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2010-12-22 / Front Page

Bracing for the Blizzard

If you do go out in the storm, dress appropriately, advise health officials. Photo by Cliff De BearIf you do go out in the storm, dress appropriately, advise health officials. Photo by Cliff De BearPosted, Sun., Dec. 26-
By Carolyn James
The National Weather service ( reports a storm system will move into our area this afternoon, rapidly intensifying overnight and tomorrow. Snow may be heavy at times with blizzard conditions, reducing visibility to one quarter mile or less at times. Snow accumulation of 3 to 5 inches, increasing to 12-to 16 inches overnight.

Amityville Village reports that its police officers and highway crews are already at work preparing for the storm. “We are urging everyone to stay at home, if possible,” said a police officer. “We are expecting up to 12 inches, so it has to be taken seriously.”

“We are also advising residents that if they shovel their driveways and sidewalks that they should not throw the snow into the streets because that means we would have to plow the street again,” said Altadonna. “Instead, they should put the snow on their own property and keep the streets clear, particularly for emergency vehicles.”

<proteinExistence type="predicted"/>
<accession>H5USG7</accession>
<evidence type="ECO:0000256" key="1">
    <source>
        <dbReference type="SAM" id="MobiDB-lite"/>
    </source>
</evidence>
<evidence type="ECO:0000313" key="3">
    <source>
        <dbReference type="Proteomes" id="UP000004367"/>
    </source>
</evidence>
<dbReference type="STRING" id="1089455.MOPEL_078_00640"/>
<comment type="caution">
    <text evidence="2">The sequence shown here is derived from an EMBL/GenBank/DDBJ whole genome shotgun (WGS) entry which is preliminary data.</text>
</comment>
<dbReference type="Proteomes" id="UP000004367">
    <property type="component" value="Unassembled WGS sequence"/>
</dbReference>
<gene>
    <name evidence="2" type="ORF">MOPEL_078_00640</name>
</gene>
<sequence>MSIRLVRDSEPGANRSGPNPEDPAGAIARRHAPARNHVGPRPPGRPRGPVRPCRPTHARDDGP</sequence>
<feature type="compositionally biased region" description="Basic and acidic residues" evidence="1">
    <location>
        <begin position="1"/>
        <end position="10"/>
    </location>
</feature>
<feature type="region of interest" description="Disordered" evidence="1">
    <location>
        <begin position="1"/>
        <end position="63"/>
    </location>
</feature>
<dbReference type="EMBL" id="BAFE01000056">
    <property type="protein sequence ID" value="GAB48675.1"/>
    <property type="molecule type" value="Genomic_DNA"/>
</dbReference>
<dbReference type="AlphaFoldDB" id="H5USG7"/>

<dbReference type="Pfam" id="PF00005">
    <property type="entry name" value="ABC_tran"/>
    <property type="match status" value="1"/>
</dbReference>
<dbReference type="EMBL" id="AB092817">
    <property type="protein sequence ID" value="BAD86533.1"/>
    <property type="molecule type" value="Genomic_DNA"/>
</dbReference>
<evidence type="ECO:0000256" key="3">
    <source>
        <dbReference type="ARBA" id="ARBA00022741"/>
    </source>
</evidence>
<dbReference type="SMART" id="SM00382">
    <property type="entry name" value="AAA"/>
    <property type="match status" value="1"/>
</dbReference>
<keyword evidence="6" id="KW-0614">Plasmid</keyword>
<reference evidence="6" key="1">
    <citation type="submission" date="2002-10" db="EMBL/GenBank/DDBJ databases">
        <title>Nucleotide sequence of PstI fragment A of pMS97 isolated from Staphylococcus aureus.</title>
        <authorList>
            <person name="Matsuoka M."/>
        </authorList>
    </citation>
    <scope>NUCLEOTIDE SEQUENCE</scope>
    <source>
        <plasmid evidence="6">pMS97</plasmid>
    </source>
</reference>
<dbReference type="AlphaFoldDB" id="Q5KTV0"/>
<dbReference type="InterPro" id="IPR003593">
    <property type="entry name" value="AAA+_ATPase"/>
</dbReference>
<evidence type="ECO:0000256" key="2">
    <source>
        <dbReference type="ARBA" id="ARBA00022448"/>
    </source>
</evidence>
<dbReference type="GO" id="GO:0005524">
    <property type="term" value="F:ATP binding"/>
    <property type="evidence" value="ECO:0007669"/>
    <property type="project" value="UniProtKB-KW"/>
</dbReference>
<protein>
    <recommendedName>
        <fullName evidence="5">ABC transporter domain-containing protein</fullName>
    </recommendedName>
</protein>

Blizzards can be dangerous and even deadly, and residents should take precautions.

Dressing for the storm
If you must be out of doors, wear protective clothing, dressing in layers of loose, light sweat shirts and sweaters, which helps retain body heat better than a single heavy coat. Use gloves instead of mittens, which help to hold in the heat better and always wear a hat.

Driving in a storm
The best advice is to stay home and don’t get out on to the roads unless it is absolutely necessary. This will not only help you avoid an accident but also provide emergency plows to do their jobs and clear the roads better.

If your car breaks down in a blizzard, do not leave it for any reason. Make sure the exhaust pipe stays clear and crack your windows to provide proper ventilation, then take steps to stay as warm as possible.

Check your supply of batteries for flashlights in the event of a blackout. Have a non-perishable food supply and check on your neighbors, especially senior citizens, to make sure they are prepared and safe in the storm.
If you decided to shovel your walkways or driveways, do it gradually and dress properly. If you are over 50 or have a medical condition, don’t shovel at all.

And remember, don’t throw snow back into the streets. This only defeats the work of the plows and is hazardous to vehicles

Most of all, public officials advise: Stay in, stay warm and stay safe!

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